It’s a fine line

Barts-MS rose-tinted-odometer: ★★ (Monday feels like an orange day; an orange cocktail day)

“I can’t wait for the next MS breakthrough; it will take 10-15 years to reach the clinic. I have smouldering MS and I need to do something about it now. Tell me Gavin what would you do if you were in my situation ?” PwMS

I have just had a call with a person with MS who I know very well. This person is not a patient of mine but he was asking me honestly what should he do about maximising his chances of doing well. He has been reading my recent blog posts and feels he needs to do something about his MS. He said he doesn’t want to have any regrets

In summary, he is middle-aged (49 years of age) and was treated with dimethyl fumarate for 6 years and was switched to ocrelizumab shortly after it was licensed. The switch was not because of breakthrough disease activity; he just thought he needed to be treated with a more effective DMT and the private neurologist who he saw recommended against having HSCT or alemtuzumab. He remains relapse and MRI disease activity free but has noticed his left leg dragging after walking long distances. His memory is not as good as it was in the past and he suffers from cognitive fatigue. He just knows he is getting worse regardless of what his EDSS and MRIs are showing. He knows he has early SPMS or smouldering disease.

What should he do? 

In the past I have always told my patients I am an academic and I can’t recommend X or Y because the evidence is just not good enough that they will make a difference. I also don’t want to be viewed as the MS expert who is recommending off-label or unproven therapies. The line between being an evidence-based practitioner and a quack is a fine line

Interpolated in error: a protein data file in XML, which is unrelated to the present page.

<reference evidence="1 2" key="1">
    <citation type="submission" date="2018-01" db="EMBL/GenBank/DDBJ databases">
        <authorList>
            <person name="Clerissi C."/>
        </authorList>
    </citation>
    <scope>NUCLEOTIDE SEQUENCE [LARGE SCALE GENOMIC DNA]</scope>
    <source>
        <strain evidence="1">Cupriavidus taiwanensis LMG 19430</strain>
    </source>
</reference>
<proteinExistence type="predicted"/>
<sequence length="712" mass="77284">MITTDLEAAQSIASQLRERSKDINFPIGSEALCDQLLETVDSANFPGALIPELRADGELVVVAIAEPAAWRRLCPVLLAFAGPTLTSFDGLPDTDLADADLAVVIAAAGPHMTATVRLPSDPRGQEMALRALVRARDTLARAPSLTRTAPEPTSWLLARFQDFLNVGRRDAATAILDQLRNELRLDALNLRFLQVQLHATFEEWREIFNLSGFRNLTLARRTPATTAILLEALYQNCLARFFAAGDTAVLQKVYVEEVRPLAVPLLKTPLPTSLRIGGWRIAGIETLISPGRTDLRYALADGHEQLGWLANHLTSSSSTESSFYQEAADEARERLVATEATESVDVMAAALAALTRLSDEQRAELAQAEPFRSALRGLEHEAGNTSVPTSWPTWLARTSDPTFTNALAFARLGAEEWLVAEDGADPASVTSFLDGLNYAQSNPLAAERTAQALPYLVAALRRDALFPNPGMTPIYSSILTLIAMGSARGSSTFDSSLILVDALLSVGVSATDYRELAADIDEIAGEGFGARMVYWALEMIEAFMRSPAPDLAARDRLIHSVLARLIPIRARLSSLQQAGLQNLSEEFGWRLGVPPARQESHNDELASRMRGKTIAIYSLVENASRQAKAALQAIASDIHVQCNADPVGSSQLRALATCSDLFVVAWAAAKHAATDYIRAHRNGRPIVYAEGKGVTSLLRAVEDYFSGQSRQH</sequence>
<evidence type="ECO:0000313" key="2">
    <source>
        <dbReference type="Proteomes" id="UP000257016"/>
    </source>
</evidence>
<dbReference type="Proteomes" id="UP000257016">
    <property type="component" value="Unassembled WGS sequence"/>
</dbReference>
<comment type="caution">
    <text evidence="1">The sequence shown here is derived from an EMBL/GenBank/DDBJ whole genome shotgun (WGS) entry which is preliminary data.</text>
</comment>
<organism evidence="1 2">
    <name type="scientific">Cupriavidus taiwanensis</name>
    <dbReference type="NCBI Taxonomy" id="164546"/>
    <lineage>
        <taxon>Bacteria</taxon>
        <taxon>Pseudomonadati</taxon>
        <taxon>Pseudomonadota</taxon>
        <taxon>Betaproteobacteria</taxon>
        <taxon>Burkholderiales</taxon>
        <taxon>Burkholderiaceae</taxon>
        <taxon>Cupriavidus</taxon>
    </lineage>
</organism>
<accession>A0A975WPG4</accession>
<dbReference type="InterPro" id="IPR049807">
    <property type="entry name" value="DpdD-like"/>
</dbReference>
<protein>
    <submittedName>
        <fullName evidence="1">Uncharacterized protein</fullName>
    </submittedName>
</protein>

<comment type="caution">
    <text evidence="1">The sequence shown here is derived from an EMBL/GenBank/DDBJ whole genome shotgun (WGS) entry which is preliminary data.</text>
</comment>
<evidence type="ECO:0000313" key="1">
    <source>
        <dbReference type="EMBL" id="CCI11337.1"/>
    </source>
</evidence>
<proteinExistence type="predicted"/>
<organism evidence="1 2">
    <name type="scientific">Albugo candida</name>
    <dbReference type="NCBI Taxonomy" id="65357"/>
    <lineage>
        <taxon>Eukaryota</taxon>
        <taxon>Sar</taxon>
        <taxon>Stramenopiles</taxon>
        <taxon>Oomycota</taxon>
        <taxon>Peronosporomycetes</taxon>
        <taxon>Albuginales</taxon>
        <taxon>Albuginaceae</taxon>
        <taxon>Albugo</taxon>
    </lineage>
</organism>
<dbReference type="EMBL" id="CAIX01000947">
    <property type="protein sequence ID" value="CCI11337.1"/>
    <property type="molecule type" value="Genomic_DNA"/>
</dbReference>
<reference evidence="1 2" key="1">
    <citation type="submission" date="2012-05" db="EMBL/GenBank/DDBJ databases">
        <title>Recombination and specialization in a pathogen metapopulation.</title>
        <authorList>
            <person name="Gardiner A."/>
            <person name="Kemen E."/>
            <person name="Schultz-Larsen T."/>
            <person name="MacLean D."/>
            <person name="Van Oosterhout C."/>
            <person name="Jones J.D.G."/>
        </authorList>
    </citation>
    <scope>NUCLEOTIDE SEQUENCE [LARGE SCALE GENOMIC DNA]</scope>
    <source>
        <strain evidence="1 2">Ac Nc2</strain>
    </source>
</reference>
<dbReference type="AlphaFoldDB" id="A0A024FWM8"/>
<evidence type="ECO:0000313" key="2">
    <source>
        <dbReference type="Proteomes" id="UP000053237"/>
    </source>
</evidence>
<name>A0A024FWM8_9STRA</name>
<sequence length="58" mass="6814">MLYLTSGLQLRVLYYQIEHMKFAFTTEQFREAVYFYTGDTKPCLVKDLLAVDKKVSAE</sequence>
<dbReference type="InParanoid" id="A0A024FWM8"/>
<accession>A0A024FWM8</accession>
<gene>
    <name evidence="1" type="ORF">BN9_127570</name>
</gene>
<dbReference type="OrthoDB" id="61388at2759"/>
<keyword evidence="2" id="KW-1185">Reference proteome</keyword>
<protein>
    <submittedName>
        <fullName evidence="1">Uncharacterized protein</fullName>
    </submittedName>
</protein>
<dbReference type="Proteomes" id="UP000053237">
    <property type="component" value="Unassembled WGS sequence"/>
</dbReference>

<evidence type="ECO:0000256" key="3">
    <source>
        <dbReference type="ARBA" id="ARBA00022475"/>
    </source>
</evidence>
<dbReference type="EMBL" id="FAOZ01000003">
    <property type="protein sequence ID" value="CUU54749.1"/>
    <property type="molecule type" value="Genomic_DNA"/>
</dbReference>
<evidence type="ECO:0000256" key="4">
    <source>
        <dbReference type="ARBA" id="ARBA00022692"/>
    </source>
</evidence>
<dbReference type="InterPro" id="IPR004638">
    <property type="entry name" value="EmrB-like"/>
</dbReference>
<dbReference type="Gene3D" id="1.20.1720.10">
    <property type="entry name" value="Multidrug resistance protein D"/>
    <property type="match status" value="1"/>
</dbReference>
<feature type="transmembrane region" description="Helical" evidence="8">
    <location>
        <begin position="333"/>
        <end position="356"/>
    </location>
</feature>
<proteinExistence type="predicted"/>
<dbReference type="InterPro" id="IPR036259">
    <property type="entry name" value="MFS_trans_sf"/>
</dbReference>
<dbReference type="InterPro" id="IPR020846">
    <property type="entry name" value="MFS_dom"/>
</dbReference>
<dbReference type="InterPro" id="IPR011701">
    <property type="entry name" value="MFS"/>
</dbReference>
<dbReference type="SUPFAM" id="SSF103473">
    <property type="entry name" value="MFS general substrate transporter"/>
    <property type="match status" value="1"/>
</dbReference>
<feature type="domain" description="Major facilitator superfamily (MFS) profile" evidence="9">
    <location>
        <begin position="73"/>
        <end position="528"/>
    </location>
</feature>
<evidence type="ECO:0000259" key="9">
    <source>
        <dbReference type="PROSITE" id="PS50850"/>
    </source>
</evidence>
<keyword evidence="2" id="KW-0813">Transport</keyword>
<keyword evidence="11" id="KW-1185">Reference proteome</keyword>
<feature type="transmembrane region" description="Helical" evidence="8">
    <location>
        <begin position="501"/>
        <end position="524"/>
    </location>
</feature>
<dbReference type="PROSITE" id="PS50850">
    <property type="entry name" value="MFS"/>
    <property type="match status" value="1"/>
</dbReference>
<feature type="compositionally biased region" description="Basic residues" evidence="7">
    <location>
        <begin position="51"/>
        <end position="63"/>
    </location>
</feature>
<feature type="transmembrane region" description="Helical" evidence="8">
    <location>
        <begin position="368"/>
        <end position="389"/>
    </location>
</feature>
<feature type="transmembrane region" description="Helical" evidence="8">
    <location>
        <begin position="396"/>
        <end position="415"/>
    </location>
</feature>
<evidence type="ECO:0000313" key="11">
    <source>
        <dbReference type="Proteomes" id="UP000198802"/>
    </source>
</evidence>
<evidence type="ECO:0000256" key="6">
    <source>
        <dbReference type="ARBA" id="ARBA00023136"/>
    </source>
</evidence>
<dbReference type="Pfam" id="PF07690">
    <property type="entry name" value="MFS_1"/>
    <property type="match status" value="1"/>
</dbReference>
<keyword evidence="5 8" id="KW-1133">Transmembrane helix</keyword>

Do I tell him to hang in there and wait for an evidence-based therapy to emerge or do I give advice about things that may make a difference? If I did give him advice would a scientific rationale be enough (preclinical data) to support my position or should my advice be based on data from preliminary trials in people with MS? Do you think it is irresponsible to give generic advice on managing smouldering MS? Finally, do any of you have advice on how you are self-managing your smouldering MS? 

Conflicts of Interest

Preventive Neurology




General Disclaimer: Please note that the opinions expressed here are those of Professor Giovannoni and do not necessarily reflect the positions of the Barts and The London School of Medicine and Dentistry nor Barts Health NHS Trust and are not meant to be interpreted as personal clinical advice. 

99 thoughts on “It’s a fine line”

    1. He won’t be able to switch as he would have inactive SPMS. Siponimod can only be used in patients with active SPMS.

      Do you think siponimod will really be better than ocrelizumab in this situation?

  1. Completely understand the dilemma, but as someone in the same position as the person you describe, I would welcome some informed suggestions, which I could then consider to give me more agency over my disease.

    1. The answers to this question are in the 100’s of other blog posts I have done on this topic before. I will do a specific blog post summarising my position in the near future.

  2. I’m in a very similar position and becoming increasingly scared that we are just left to wilt away over time. I have found great improvements in energy levels by changing my diet and practicing yoga but am fully aware that this isn’t changing what’s happening inside me!

    Do you think any stem cell therapy (I think I’m past the HSCT window) are likely to be helpful to people like us?

    Keeping my fingers crossed for a remyelination break through in my life time!

    1. “Do you think any stem cell therapy (I think I’m past the HSCT window) are likely to be helpful to people like us?”

      You may be beyond the full repair window…but to just stop progression before full wheelchair…people do it at edss 5-6. As it’s easier to just stop progresssion than full repair.

  3. Has he looked at lipoic acid? Small scale study but the results on brain volume loss sound promising. Anything is worth a go…

    1. Lipoic acid is a good one, which is why it is top of our list for add-on neuroprotection. I am told that some people can’t tolerate it due to gastrointestinal side effects.